New readers –
This is launch week on Tobacco Road Blues, the new site dedicated to Duke and UNC sports. This afternoon's post comes from Adrian Atkinson, a contributing writer. He'll be covering UNC sports, and basketball in particular. If you're interested in writing for TRB, follow the contact link to the right. Enjoy.
A Quantitative Look at Defensive Development in the Carolina System
Conventional wisdom declares that experience matters in college basketball, especially on the defensive end of the court. While effective defense is a function of myriad physical traits—lateral quickness, length/wingspan, and strength, to name three—it is also heavily dependent on a player’s mental attributes. The ability to communicate with teammates, to make crisp and timely help rotations, and to execute the nuances of a complicated defensive scheme are all things that can be mastered irrespective of a player’s level of athleticism. But they can rarely be mastered without a healthy dose of experience. Shared court time with teammates—both on the practice floor and in game situations—is essential for developing the type of defensive IQ and chemistry that all championship-caliber teams have.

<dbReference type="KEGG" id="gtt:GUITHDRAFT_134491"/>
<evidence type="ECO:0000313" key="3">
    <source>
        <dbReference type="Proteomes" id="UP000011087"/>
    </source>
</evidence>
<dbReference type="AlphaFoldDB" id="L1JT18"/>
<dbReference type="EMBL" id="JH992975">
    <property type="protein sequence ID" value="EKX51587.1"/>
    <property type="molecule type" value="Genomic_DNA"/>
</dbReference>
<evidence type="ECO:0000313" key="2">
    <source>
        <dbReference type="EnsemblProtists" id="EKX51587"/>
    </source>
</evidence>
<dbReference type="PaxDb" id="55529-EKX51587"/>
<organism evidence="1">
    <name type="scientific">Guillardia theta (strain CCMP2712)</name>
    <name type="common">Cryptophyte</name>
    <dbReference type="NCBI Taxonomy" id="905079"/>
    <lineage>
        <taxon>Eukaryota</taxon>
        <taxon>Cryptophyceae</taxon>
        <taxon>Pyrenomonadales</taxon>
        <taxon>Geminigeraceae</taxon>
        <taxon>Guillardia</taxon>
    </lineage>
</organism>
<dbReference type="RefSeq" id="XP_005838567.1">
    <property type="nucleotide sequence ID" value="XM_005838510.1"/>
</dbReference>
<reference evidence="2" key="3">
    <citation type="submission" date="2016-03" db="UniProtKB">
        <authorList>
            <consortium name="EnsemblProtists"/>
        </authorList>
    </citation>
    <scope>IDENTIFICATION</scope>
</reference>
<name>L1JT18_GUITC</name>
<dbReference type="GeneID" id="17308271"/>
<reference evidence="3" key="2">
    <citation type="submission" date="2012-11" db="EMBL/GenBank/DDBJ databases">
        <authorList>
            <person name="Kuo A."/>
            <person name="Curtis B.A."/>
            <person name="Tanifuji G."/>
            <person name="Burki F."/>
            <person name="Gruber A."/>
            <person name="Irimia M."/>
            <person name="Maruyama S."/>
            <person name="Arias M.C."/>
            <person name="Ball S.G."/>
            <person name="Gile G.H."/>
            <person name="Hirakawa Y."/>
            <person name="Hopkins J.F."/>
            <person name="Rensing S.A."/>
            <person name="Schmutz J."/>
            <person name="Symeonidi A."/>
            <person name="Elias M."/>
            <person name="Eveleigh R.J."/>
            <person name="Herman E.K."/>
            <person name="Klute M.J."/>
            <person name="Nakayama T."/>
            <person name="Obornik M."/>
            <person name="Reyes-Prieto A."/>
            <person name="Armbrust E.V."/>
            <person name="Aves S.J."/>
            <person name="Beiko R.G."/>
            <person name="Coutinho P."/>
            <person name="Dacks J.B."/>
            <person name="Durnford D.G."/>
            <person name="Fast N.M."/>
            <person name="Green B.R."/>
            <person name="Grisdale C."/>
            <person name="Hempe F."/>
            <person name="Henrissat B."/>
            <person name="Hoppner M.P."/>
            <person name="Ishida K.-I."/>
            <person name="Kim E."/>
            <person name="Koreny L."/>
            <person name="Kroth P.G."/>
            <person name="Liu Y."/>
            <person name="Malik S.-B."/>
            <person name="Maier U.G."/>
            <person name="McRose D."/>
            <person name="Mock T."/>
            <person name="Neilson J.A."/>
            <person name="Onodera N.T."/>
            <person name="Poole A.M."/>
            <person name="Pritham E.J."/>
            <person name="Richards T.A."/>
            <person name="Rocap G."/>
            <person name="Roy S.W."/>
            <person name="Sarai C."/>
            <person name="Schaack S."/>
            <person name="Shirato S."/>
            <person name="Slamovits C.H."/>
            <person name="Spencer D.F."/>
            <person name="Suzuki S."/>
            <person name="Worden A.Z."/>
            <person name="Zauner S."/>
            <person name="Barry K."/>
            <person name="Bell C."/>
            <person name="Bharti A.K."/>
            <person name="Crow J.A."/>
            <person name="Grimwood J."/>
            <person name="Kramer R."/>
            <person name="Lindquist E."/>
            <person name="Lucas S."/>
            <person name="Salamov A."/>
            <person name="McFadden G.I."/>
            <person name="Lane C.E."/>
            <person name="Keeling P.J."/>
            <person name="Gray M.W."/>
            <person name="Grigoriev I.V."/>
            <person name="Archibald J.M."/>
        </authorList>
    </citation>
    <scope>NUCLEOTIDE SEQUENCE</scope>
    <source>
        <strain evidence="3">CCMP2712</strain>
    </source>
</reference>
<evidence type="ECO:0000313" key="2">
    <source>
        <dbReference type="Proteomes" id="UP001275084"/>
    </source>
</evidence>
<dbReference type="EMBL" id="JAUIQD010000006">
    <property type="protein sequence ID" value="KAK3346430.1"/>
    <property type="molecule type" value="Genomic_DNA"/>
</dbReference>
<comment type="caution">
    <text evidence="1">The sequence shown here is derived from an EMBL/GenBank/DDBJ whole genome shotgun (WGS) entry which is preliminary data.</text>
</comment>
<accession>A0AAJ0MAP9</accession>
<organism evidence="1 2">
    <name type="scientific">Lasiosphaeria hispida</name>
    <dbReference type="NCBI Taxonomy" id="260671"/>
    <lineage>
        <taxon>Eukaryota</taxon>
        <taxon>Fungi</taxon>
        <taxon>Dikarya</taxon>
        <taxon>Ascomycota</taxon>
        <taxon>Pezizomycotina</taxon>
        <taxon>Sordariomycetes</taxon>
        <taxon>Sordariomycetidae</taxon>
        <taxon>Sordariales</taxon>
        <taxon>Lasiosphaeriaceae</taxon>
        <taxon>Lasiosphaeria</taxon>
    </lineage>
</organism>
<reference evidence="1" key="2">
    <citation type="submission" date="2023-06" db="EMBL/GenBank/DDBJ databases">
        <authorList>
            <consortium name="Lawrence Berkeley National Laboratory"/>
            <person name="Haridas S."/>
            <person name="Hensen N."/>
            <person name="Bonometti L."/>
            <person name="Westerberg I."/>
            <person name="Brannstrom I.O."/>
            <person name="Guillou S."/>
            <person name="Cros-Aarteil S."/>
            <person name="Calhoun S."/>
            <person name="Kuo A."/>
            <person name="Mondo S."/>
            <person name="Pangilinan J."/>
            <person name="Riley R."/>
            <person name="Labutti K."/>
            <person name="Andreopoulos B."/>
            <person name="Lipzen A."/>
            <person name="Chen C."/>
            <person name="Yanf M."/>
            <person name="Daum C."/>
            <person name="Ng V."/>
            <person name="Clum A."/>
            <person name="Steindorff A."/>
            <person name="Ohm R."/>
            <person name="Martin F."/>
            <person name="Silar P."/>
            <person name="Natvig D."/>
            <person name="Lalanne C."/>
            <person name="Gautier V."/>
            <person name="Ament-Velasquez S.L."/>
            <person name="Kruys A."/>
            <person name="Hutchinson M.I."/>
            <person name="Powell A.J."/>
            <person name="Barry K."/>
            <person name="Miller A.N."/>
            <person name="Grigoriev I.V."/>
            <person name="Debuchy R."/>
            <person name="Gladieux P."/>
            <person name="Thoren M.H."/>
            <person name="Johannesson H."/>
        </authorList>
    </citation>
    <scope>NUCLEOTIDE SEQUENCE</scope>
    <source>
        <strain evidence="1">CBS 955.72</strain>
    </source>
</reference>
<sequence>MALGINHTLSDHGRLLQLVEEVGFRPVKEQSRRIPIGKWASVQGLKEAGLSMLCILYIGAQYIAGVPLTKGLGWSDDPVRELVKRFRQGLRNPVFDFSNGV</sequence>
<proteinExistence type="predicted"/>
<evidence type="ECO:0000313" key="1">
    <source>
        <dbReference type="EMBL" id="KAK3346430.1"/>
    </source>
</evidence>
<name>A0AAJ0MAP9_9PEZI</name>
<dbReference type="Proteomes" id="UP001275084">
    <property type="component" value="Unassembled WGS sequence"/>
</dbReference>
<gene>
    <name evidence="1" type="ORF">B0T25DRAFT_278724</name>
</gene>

Moreover, there is an interaction effect between a player’s experience and his physical traits. By reacting instinctively rather than thinking, a defender can gain a half-step of quickness that might be the difference between a successful help rotation and an unsuccessful one. On the other hand, a player who is not yet acclimated with a defensive scheme can often look paralyzed with indecision on the court. This lack of experience and defensive understanding can erroneously manifest itself as a lack of quickness or effort.